In the April edition of our newsletter, we had reported that changes were coming to the popular U.S. Visa Holder category of the Alberta Immigrant Nominee Program (AINP). Earlier this month, those changes were announced and, as suspected, the list of qualifying occupations was reduced. Eight of the information technology (IT) occupations have been removed from the list. Though the program remains open to U.S. H1B holders with experience in 73 management, business, science, and health occupations, some IT professionals no longer qualify for the program. Nevertheless, several other Canadian immigration options remain open to these individuals.
Like the Federal Skilled Worker category, the appeal of the AINP H1B program is that applicants do not need a job offer to qualify. In order to succeed, AINP applicants simply must have been working in the United States on a temporary work visa* for at least one year in an occupation that is in high demand in Alberta. Federal Skilled Worker applicants, on the other hand, must achieve 67 points based on six selection factors in order to qualify.
The Alberta H1B fast-track immigration program is still wide open to temporary workers in the United States who have work experience in one of the listed 73 qualifying occupations. Engineers, Sales and Marketing Managers, Financial Auditors, Biologists, Electrical Technicians, Urban Planners, and Pharmacists, among others, are still welcomed by the program. Additionally, “Computer and Information Systems Managers” remains on Alberta’s list of occupations under pressure.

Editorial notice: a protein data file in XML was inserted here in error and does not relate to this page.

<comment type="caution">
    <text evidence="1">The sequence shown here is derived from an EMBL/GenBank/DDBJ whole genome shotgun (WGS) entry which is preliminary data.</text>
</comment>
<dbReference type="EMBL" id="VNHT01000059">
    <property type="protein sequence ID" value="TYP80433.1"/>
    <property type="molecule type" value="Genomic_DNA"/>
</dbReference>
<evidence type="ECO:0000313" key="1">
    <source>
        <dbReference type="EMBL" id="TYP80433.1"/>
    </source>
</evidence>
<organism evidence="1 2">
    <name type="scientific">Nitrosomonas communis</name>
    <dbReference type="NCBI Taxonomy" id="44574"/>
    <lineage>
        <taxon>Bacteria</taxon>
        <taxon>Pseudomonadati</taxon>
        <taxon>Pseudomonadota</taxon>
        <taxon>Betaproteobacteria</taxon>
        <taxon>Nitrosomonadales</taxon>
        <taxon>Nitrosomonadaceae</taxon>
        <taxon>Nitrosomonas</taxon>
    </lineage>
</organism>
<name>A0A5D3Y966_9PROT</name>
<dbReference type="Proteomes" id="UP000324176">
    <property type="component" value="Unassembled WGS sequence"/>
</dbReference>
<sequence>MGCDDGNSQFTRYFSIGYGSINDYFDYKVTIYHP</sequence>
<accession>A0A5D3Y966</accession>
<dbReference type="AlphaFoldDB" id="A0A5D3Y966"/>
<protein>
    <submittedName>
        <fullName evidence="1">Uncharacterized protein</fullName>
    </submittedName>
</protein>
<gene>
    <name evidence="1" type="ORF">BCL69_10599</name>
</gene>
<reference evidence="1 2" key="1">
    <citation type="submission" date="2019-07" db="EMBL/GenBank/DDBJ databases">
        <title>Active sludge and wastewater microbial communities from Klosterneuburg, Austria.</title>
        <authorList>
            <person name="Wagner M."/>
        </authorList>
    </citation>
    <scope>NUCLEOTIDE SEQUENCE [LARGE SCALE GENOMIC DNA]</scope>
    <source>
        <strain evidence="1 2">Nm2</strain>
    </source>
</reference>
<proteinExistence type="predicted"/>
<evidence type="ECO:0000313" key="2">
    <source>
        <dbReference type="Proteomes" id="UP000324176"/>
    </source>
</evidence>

The eight IT occupations that were removed from the AINP list had been among the most popular under the U.S. Visa Holder category.
“A big chunk of the AINP applicants we’ve represented are IT professionals on H1B’s and I’m glad that so many of them seized the opportunity while it was still available to them,” says Canadian immigration Attorney David Cohen. “Though this option is now closed for IT professionals, there may be several other Canadian immigration options still available to them.”
IT workers with North American experience are highly sought-after candidates for immigration to Canada, says Cohen. They may still be able to qualify for Canadian immigration through the Federal Skilled Worker category or through another Provincial Nomination Program.
“And because their applications can be processed at Canadian immigration visa offices in the United States, they will likely be processed just as quickly as AINP applicants anyway.”
This is yet another example, says Cohen, of how government immigration officials can make changes at their discretion with little or no warning and why qualified applicants should not delay in the submission of their Canadian immigration applications.
* includes H1B, H1B1, H1C, and E3.
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